TV Licensing Excuses


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Found this on their site at http://www.tv-l.co.uk

Our enquiry officers have heard them all. A lot of the time, it's the same old story. Sometimes, it's the kind of story they feel they have to share.

The Red light - Destroyer of Damp

A woman claimed to the enquiry officer that she did not have a TV, even though he could see one behind her in the corner of the room. When he asked her about it she exclaimed, "Oh, that one?it's broken". He told her that there was a red light on at the bottom. She replied "Oh, that wee red light, I just keep that on as it keeps the damp from getting into it".

Bang the Television

A woman in a village claimed she only had a black and white television but when the enquiry officer asked if he could see it she quickly told him that there must be something wrong with it because if she hit it, it would sometimes come on in colour. She allowed him into her living room and proceeded to hit the television before switching it on. Sure enough, the television came on in colour. "there you are" she said, "see what I mean, there's something wrong with it".

Sky or SKY

When interviewing a woman in London, an enquiry officer asked during the conversation if she had Sky. "Yes", she replied. He proceeded to ask her what channels she watched on Sky and she answered, "I haven't got Sky". A little confused, the enquiry officer reminded her that she had just told him that she had Sky. "Yes, that's right, she's in the pram." She replied, pointing to her daughter.

Christmas Lights

An enquiry officer visited an address one evening where the curtains were open and a television set could be seen clearly - in use - in the lounge. When the occupier came to the door, he strongly denied having a set, saying that the enquiry officer had mistaken his Christmas tree light for a TV. The enquiry officer asked to go in and have a look, but was denied entry while the curtains were quickly closed. He went back to his car nearby to write out his report. A couple of minutes later he was surprised to see the husband and wife come out of the house carrying the TV. They put the set into the boot of the car and drove off.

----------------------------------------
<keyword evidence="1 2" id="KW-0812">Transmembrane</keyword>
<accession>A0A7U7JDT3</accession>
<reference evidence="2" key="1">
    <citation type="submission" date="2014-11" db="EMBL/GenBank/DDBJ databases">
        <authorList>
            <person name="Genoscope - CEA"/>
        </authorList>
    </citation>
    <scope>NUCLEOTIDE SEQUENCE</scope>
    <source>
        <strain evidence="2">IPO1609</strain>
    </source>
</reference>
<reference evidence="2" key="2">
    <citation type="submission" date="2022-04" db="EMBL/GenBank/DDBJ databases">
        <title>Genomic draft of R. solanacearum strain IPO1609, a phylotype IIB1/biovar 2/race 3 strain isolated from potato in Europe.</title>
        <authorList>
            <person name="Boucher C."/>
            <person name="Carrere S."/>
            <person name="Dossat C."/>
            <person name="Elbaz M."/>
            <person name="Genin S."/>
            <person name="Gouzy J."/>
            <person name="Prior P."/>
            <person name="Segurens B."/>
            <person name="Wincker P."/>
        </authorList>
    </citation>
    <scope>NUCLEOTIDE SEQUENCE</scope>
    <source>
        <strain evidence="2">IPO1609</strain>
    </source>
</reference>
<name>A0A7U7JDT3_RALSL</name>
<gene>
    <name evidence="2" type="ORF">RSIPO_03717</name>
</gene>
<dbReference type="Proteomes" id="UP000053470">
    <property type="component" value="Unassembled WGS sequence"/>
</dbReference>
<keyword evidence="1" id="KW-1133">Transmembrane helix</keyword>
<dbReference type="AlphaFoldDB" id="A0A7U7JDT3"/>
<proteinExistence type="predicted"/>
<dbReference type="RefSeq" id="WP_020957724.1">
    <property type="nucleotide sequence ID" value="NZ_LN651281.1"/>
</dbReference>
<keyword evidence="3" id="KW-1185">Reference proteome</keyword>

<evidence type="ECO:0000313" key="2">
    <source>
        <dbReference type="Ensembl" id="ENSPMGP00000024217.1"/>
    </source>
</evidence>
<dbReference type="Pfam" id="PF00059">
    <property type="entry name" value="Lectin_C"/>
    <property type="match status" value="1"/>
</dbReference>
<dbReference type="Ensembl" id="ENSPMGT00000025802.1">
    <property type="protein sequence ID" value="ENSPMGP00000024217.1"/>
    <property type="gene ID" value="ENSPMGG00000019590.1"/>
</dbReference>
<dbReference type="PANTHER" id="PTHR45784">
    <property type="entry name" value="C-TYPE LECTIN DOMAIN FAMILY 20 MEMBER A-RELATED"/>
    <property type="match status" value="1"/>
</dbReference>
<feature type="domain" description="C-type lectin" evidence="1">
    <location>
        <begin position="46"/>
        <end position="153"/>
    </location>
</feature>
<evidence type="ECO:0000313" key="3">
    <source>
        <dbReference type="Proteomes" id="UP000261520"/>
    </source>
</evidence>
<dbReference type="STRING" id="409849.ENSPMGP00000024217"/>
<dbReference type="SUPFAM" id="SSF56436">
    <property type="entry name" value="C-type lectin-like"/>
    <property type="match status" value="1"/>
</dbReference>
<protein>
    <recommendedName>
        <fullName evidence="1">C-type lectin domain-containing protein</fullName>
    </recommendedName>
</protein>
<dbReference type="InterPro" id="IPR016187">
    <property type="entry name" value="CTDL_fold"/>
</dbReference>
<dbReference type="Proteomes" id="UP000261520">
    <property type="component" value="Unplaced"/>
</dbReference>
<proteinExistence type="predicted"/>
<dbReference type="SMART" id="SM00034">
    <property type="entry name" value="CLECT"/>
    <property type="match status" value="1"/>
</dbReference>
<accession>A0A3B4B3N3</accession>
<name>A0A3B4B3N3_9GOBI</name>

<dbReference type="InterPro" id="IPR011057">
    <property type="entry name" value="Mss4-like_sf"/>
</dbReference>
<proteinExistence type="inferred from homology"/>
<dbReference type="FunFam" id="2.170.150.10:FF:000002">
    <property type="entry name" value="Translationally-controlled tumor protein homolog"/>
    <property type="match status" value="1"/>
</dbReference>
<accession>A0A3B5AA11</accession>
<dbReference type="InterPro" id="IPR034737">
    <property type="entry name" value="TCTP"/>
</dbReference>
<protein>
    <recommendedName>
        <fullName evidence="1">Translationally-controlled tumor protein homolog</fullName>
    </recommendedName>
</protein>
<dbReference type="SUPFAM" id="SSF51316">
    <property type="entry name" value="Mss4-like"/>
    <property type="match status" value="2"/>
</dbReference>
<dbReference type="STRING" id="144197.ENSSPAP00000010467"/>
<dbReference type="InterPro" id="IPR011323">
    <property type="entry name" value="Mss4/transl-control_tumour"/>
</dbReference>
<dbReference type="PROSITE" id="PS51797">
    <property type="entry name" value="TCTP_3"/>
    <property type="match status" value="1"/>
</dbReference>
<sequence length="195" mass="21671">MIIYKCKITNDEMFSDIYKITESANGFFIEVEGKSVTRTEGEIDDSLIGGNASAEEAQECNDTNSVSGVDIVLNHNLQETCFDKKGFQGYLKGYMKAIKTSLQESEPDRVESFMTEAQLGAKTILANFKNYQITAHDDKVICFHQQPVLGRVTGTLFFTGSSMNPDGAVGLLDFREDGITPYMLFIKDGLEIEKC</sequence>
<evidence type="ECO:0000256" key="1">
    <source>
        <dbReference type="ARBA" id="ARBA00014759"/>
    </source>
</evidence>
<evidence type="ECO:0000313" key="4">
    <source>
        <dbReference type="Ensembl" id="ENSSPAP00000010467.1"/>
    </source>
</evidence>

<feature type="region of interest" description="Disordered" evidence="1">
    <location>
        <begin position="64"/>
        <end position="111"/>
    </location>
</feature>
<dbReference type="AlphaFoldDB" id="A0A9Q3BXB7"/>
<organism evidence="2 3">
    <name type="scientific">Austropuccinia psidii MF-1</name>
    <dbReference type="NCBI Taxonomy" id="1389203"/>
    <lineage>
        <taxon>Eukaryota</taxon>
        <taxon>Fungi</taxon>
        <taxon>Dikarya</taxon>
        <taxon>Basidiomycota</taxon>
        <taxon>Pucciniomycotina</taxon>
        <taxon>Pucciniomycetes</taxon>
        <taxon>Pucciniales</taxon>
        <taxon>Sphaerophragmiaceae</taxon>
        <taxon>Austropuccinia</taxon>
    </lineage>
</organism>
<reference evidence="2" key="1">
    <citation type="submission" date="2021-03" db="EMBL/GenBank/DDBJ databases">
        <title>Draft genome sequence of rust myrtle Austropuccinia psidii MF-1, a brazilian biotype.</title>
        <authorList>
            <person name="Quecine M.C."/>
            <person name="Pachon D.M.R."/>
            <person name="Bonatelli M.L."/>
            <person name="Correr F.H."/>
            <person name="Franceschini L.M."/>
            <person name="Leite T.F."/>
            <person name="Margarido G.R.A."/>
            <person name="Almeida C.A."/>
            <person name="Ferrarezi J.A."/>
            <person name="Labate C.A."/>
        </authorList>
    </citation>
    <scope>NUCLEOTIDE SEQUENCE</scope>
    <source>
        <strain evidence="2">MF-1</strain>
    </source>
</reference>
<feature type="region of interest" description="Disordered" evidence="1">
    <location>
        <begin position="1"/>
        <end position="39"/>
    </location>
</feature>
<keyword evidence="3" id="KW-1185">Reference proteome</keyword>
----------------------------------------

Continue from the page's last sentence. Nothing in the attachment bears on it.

The Vicious Tomcat

A young woman said that she didn't have a television and the enquiry officers asked if they could check. The woman said it was safe only as far as the hallway, as she would have to remove her cat, which was hostile and vicious towards strangers. The officers said that they would take a chance, but the lady insisted that it would be too dangerous, so the officers were left in the hall whilst she disappeared into the lounge. At that moment a ginger tomcat appeared from the kitchen. The officers stood rooted to the spot as this feline meowed and purred towards them, and then started to stroke itself against their legs. At the same time, the movement of furniture could be heard from the lounge, only to be interrupted by the occasional call of "come here Tilly you naughty cat" and "I won't be a minute, I've nearly caught him". The officers by this time had picked the cat up and were playing with it. One of them called through the door "What colour is the cat?" The lady replied "Ginger, with a red collar". The description perfectly matched that of the cat in the hall. A minute later the lady appeared saying that it was OK to enter, so the officer returned the cat to her, and retrieved the television set from the balcony.

The Sick Cat

The woman claimed that the reason for her not having a licence was because her cat had got sick down the back of the set and blew it up.

I Don't Live Here

Most enquiry officers come across the excuse "I don't live here". It's surprising how many are men dressed only in boxer shorts with nothing on their feet and have "just popped round to feed the dog".

The Wife

But the most common reaction from men confronted by TV Licensing enquiry officers is: "Oh, I thought my wife was dealing with it."

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Yeah, you're gonna need to explain a bit to us non-UK folk. Are you saying that people need a license to own a TV? I'm not quite sure why people would deny owning a television unless it was illegal for some reason.